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5 of 24 The Untold Stories

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You don’t know me. In DISD’s eyes, I’m nobody important.

My husband and I moved to Dallas, Texas, seven years ago to find a nice quiet place to start a family.  We found a little piece of heaven in East Dallas that we loved dearly, and I can hardly put into words the beauty of the neighborhood, birds, a clear sky and lush trees that surrounded our home.  It is hard not to tear up while writing this, because shortly after moving into our piece of heaven everything changed for us.  It quickly became a living nightmare all thanks to Dallas ISD and their friends.  The telephone would not stop ringing and the nightmare that DISD wanted to steal away our home and community had begun.  DISD threatened to take our land away through eminent domain if we did not sign it over voluntarily.  With all their power, they wanted to bulldoze through our home to build a new school.  I personally believe that this wasn’t about what was best for the children, this was all in the name of profits for DISD and their friends.  The threats raging across the community were quickly building into a crisis.

I am not going to sugar coat what we were up against here.  There was vicious attacks by Dallas ISD, Principal Ortiz and Trustee Adam Medrano, who perpetuated chaos and hatred towards “us” the residents who were only defending our property rights.  Our once peaceful community became a divided neighborhood as a result of Principal Ortiz’s and Adam Medrano’s rallies.  Shortly after devastation and sadness moved into our lives as homes were seized, trees were uprooted and our homes, our land, and our way of life changed forever.  My husband and I held out as long as we could, but DISD’s representatives pressed onward with threats even though we were under a six month moratorium.  I cannot begin to tell you the emotional upheaval my family has felt over this.  It is like everything that we had planned for our whole lives has been taken right before our eyes.  We only received a “fair market value” deal.  To make matters even worse, my husband lost his job during the crisis.  So for a short while, we ended up living out of our car which was an alternative to sleeping on the streets.  The affected residents helped us with food and a place to sleep.  There are times when I broke down and cried because of the immense change we were forced to take. Today, we are still struggling to survive.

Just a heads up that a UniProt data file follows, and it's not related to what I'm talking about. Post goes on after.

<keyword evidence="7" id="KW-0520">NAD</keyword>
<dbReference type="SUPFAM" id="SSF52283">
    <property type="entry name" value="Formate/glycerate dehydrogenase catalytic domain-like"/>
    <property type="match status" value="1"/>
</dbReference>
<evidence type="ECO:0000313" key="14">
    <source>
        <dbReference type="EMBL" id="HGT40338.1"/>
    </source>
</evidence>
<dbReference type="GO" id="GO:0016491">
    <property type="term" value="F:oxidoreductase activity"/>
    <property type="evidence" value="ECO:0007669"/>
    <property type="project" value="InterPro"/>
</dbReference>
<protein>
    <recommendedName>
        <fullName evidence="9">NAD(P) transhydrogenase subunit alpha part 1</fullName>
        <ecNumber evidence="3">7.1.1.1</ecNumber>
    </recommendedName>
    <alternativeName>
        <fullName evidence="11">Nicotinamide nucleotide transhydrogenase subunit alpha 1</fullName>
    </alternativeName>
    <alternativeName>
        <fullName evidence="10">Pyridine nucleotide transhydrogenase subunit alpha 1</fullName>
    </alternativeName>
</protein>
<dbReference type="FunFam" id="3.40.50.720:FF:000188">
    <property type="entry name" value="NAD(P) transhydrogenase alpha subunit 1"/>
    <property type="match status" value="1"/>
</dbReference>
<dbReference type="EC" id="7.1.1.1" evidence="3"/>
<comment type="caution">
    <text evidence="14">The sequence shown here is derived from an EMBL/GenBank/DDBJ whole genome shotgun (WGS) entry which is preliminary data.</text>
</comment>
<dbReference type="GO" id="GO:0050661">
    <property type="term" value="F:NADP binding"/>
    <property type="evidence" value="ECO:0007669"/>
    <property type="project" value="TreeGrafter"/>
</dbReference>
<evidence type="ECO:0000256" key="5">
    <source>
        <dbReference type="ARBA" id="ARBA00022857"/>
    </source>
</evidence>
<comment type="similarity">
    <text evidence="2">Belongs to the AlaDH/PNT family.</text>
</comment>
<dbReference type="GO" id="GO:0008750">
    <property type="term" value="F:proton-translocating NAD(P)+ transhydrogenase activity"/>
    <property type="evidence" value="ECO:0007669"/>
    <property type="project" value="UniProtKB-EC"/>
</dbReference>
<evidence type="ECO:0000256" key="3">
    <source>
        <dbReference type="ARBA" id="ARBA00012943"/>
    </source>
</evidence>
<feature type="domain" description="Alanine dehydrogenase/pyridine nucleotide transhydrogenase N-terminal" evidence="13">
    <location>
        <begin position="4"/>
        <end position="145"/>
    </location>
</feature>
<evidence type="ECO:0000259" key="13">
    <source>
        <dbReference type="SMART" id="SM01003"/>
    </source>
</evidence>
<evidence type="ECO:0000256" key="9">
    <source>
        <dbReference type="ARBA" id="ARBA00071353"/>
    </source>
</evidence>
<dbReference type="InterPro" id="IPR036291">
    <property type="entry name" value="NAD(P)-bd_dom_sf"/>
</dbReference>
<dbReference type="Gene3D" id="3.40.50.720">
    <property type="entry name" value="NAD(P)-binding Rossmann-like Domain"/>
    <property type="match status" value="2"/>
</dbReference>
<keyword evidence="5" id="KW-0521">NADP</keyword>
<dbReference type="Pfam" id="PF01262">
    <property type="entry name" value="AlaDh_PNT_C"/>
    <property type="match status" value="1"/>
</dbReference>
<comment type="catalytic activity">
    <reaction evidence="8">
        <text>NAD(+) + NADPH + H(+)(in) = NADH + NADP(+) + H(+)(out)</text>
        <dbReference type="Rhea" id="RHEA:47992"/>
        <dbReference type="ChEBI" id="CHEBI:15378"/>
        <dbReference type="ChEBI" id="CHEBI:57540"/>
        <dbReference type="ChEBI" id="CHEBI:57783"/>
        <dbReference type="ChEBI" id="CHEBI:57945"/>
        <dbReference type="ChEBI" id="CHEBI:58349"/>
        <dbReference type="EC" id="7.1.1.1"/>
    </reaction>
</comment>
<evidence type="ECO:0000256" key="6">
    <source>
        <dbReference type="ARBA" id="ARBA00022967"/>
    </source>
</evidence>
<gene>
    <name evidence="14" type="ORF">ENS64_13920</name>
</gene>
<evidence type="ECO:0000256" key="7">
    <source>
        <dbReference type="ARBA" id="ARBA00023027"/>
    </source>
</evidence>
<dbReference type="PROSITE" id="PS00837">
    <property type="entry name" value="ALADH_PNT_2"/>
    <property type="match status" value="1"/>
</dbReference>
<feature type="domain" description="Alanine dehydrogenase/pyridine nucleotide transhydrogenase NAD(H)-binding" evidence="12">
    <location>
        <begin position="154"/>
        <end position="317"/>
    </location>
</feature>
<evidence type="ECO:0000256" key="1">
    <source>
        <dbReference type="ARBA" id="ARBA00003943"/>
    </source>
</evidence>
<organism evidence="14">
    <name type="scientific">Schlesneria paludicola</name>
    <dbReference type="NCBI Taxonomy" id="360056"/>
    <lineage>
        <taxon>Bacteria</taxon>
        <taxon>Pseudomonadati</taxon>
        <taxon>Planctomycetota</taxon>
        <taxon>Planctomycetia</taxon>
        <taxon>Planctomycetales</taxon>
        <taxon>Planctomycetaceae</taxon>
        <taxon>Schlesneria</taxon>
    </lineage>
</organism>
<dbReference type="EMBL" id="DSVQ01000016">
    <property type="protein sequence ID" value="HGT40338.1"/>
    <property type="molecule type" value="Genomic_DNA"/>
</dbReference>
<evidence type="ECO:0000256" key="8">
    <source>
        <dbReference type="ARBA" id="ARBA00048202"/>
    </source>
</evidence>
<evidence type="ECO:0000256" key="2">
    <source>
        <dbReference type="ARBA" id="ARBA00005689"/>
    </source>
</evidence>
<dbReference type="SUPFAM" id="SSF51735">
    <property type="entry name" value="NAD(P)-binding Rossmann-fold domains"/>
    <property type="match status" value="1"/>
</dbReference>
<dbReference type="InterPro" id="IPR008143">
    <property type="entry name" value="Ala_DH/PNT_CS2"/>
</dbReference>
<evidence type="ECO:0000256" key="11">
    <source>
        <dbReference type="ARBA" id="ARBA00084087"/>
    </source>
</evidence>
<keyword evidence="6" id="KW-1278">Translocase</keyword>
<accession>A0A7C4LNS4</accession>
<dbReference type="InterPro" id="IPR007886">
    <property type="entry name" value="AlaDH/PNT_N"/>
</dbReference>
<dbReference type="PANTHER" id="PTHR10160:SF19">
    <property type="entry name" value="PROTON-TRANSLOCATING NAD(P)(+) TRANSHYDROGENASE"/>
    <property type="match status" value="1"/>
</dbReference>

I may be a nobody to Dallas ISD, The City of Big D and Jubilee Center, but not to my family and to the affected community that remains.  I believe that people come in and out of our lives because we learn from them.  These residents are kind, genuine and loyal neighbors who stood by our side and helped us during our biggest crisis.  And I won’t stop telling my story because transparency remains hidden in a very dark cloud.  I am gravely concerned about the abuse of eminent domain used against my former neighbors and friends that remain.  Irrational supporters have been clamoring for what once was my land since day one of this DISD project.  Now calls for the land that remains are growing louder and more abundant in the gentrification movement that moves toward the community and they are being echoed by City and non-profit leaders.

Thank you for listening to my story.

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